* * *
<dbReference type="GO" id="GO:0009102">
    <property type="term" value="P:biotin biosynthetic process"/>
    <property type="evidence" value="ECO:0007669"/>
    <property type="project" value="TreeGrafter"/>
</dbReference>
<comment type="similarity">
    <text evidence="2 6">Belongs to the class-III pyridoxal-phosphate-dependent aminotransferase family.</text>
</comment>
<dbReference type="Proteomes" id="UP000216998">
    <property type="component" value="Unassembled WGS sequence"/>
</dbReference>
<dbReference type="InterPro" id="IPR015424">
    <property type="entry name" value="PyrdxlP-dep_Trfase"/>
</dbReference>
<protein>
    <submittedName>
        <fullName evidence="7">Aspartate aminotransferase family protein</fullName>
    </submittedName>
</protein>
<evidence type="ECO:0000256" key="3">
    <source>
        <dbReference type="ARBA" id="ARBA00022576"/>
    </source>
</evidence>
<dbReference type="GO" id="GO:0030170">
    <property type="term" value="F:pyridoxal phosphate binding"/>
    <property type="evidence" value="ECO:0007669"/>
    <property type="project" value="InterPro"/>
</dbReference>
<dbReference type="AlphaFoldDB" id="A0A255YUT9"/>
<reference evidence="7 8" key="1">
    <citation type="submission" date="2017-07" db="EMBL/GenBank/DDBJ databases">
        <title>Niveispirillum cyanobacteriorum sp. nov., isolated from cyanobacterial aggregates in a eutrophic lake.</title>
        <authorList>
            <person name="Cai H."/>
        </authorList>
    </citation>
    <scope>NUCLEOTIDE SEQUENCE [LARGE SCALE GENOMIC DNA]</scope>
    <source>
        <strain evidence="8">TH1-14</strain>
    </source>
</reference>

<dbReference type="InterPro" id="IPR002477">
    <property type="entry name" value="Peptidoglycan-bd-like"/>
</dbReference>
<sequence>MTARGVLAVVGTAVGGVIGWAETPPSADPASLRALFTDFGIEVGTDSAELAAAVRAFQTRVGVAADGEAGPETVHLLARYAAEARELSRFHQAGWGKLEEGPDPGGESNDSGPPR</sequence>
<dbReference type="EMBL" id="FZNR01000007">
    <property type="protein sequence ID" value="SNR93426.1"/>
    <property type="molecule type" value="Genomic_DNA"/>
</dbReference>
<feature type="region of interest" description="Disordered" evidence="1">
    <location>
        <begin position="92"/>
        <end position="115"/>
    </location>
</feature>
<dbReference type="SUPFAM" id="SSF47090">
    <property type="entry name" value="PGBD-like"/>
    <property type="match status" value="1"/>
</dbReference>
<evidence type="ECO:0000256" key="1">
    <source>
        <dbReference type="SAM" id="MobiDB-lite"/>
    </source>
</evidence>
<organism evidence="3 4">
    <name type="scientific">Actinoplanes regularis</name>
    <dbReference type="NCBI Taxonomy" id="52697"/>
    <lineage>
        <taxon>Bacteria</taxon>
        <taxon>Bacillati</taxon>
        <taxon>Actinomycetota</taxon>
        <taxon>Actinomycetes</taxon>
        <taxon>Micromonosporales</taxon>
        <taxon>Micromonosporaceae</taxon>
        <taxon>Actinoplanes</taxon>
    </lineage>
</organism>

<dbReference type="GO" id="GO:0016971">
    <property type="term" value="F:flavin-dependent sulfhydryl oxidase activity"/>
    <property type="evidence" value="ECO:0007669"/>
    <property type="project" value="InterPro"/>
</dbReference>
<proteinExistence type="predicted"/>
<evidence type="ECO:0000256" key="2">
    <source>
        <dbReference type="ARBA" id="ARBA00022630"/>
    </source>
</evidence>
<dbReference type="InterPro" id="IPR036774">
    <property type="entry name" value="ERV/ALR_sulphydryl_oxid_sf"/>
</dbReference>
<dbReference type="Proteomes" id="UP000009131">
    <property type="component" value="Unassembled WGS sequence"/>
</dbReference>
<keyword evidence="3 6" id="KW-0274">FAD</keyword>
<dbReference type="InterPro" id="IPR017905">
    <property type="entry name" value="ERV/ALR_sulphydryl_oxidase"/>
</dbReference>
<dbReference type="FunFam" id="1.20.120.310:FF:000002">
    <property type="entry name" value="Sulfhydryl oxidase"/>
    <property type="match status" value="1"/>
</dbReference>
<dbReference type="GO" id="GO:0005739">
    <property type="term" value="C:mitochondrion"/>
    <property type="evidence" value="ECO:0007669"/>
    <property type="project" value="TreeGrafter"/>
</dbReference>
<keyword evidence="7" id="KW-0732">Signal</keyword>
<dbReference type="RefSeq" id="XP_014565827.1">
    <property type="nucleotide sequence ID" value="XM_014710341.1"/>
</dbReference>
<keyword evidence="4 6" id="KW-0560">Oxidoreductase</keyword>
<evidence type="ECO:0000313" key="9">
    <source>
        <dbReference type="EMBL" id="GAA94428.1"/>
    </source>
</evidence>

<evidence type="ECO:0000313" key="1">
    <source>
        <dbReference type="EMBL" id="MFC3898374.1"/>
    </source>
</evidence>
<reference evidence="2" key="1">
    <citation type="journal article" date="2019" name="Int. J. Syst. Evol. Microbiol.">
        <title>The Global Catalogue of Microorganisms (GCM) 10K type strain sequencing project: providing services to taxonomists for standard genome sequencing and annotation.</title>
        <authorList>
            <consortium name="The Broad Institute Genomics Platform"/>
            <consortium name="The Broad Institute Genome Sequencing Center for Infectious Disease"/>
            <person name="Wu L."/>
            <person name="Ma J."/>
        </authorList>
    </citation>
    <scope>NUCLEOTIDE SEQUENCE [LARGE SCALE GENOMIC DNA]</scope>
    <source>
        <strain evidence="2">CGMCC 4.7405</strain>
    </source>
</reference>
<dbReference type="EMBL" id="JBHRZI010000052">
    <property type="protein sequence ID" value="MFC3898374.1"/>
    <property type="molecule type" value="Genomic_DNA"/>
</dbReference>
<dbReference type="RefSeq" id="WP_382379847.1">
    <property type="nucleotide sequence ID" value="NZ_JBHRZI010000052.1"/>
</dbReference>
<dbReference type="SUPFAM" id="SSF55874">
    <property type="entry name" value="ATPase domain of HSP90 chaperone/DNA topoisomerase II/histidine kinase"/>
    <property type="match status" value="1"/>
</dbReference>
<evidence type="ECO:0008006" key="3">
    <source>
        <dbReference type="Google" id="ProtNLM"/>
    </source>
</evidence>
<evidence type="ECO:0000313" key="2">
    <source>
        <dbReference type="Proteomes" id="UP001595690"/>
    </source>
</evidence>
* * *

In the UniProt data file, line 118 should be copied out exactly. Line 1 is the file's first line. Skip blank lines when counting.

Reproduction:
</evidence>